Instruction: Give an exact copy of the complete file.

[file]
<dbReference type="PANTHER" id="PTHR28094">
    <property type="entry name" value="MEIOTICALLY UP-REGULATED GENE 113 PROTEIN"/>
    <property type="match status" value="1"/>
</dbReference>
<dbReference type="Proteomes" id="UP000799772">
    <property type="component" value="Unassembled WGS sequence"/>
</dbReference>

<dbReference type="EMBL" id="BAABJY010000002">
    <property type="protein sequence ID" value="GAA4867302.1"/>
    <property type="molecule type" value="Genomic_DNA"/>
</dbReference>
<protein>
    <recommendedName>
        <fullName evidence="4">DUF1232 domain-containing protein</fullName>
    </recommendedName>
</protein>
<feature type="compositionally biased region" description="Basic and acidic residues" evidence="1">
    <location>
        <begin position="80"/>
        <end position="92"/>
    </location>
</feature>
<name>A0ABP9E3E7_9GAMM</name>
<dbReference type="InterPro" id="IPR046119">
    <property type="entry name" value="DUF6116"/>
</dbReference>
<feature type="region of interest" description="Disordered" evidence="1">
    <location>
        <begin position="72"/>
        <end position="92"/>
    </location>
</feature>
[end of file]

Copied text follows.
<dbReference type="PANTHER" id="PTHR28094">
    <property type="entry name" value="MEIOTICALLY UP-REGULATED GENE 113 PROTEIN"/>
    <property type="match status" value="1"/>
</dbReference>
<dbReference type="Proteomes" id="UP000799772">
    <property type="component" value="Unassembled WGS sequence"/>
</dbReference>

<dbReference type="EMBL" id="BAABJY010000002">
    <property type="protein sequence ID" value="GAA4867302.1"/>
    <property type="molecule type" value="Genomic_DNA"/>
</dbReference>
<protein>
    <recommendedName>
        <fullName evidence="4">DUF1232 domain-containing protein</fullName>
    </recommendedName>
</protein>
<feature type="compositionally biased region" description="Basic and acidic residues" evidence="1">
    <location>
        <begin position="80"/>
        <end position="92"/>
    </location>
</feature>
<name>A0ABP9E3E7_9GAMM</name>
<dbReference type="InterPro" id="IPR046119">
    <property type="entry name" value="DUF6116"/>
</dbReference>
<feature type="region of interest" description="Disordered" evidence="1">
    <location>
        <begin position="72"/>
        <end position="92"/>
    </location>
</feature>